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  19. Christine M. Korsgaard (2007). Autonomy and the Second Person Within: A Commentary on Stephen Darwall's the Second‐Person Standpoint. Ethics 118 (1):8-23.
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  20. Christine M. Korsgaard, R. Jay Wallace, Gary Watson, Stephen Darwall & David Shoemaker (2007). 10. Thomas C. Schelling, Strategies of Commitment and Other Essays Thomas C. Schelling, Strategies of Commitment and Other Essays (Pp. 176-181). In Laurie DiMauro (ed.), Ethics. Greenhaven Press.
     
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  21. Christine M. Korsgaard (2004). The Myth of Egoism Christine M. Korsgaard. In Peter Baumann & Monika Betzler (eds.), Practical Conflicts: New Philosophical Essays. Cambridge. 57.
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  22. Christine M. Korsgaard (2003). John Rawls. The Harvard Review of Philosophy 11 (1):4-6.
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  23. Christine M. Korsgaard (2003). Realism and Constructivism in Twentieth-Century Moral Philosophy. Journal of Philosophical Research 28 (Supplement):99-122.
    In this paper I trace the development of one of the central debates of late twentieth-century moral philosophy—the debate between realism and what Rawls called “constructivism.” Realism, I argue, is a reactive position that arises in response to almost every attempt to give a substantive explanation of morality. It results from the realist’s belief that such explanations inevitably reduce moral phenomena to natural phenomena. I trace this belief, and the essence of realism, to a view about the nature of concepts—that (...)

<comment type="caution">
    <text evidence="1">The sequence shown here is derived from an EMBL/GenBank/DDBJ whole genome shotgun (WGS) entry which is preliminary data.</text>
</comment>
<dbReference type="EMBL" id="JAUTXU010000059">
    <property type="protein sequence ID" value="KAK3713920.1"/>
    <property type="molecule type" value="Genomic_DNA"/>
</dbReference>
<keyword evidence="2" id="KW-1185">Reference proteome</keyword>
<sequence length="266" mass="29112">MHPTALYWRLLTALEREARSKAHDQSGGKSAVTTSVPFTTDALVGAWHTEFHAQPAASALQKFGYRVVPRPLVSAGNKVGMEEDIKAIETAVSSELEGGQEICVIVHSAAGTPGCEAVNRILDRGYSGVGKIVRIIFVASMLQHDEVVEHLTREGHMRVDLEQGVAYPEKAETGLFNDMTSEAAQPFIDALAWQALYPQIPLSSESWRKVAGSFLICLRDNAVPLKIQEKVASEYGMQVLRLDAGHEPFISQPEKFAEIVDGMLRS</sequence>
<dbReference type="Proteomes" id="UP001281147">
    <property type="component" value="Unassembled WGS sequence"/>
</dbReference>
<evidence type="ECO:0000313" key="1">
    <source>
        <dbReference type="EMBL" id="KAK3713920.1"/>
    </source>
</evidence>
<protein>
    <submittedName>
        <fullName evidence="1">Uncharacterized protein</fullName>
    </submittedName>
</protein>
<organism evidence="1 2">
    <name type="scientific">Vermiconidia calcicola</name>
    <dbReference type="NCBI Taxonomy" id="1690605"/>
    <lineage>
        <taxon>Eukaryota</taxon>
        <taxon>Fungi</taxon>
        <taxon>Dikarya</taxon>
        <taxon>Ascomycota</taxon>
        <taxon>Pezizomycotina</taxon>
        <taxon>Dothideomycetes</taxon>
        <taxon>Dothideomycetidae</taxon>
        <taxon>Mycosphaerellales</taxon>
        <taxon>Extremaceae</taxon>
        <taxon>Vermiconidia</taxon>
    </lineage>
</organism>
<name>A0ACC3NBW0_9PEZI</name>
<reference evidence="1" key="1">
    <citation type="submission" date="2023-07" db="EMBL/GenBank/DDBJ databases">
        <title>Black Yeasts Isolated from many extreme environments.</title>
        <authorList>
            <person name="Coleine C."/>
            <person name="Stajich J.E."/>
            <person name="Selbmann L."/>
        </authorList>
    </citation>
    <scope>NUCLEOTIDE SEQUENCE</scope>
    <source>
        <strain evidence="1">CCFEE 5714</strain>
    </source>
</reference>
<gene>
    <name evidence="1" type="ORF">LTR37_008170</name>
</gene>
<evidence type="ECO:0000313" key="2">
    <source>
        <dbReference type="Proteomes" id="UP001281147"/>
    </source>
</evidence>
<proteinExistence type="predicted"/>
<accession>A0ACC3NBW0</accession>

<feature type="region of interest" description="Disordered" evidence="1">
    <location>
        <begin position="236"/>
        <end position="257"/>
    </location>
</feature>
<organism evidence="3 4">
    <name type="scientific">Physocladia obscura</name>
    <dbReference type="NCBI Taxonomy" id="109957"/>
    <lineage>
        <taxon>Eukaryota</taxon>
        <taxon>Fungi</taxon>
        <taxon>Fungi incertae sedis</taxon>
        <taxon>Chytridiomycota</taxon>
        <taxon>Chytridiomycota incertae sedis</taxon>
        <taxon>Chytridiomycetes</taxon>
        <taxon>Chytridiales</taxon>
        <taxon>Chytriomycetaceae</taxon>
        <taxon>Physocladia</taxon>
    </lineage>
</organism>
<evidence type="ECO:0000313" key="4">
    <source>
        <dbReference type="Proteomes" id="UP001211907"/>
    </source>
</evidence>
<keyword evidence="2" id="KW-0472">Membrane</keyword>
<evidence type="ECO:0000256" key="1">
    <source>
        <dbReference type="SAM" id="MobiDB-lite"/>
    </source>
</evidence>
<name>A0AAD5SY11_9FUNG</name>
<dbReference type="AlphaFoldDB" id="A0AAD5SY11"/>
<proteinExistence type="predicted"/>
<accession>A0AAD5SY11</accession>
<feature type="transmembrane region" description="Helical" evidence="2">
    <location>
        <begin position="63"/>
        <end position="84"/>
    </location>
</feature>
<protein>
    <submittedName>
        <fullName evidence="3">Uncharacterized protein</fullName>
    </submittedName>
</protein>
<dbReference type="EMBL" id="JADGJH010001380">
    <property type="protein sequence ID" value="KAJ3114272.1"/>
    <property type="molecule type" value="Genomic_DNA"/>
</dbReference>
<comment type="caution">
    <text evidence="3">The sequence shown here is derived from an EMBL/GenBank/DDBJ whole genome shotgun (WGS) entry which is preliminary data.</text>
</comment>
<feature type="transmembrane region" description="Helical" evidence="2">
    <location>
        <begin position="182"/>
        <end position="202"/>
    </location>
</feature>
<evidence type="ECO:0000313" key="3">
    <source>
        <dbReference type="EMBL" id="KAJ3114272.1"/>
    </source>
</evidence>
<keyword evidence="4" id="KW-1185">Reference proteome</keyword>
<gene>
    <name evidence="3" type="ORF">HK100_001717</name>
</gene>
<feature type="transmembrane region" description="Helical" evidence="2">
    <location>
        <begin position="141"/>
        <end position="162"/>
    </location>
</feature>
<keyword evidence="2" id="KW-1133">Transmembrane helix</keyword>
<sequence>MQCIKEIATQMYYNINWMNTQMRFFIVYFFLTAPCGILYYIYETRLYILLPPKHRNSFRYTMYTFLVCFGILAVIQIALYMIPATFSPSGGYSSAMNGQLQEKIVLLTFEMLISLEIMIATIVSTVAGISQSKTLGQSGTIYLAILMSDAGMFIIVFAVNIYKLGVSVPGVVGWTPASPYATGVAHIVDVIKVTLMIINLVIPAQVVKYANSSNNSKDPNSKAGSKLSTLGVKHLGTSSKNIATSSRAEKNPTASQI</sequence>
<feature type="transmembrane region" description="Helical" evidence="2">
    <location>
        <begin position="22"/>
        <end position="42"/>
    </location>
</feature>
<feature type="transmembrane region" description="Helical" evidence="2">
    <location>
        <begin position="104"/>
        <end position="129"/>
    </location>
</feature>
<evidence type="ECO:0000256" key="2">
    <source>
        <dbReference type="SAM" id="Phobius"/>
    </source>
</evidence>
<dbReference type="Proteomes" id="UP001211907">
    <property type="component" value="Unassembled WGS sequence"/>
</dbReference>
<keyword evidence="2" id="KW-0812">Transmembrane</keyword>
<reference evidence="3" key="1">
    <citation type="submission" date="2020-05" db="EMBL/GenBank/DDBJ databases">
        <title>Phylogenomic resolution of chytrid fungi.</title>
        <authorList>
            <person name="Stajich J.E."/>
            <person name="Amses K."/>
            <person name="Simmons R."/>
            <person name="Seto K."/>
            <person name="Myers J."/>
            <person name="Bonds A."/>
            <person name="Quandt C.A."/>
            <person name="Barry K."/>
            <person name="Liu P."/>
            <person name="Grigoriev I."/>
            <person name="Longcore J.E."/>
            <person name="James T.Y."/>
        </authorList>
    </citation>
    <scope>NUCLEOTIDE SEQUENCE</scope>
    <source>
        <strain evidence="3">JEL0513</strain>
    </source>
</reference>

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  24. Christine M. Korsgaard (2003). The Dependence of Value on Humanity. In Jay Wallace (ed.), The Practice of Value. Oxford University Press. 63--85.
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  25. Christine M. Korsgaard (1999). Self-Constitution in the Ethics of Plato and Kant. Journal of Ethics 3 (1):1-29.
    Plato and Kant advance a constitutional model of the soul, in which reason and appetite or passion have different structural and functional roles in the generation of motivation, as opposed to the familiar Combat Model in which they are portrayed as independent sources of motivation struggling for control. In terms of the constitutional model we may explain what makes an action different from an event. What makes an action attributable to a person, and therefore what makes it an action, is (...)
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  26. Christine M. Korsgaard (1999). The General Point of View. Hume Studies 25 (1/2):3-41.
    Hume thinks moral judgments are based on sentiments of approval and disapproval we feel when we contemplate someone from a "general point of view." We view her through the eyes of her "narrow circle" and judge her in accordance with general rules. Why do we take up the general point of view? Hume also argues that approval is a calm form of love, love of character, which sets a normative standard for other forms of love. In this paper I explain (...)
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  27. Christine M. Korsgaard (1999). The General Point of View: Love and Moral Approval in Hume's Ethics. Hume Studies 25 (1-2):3-42.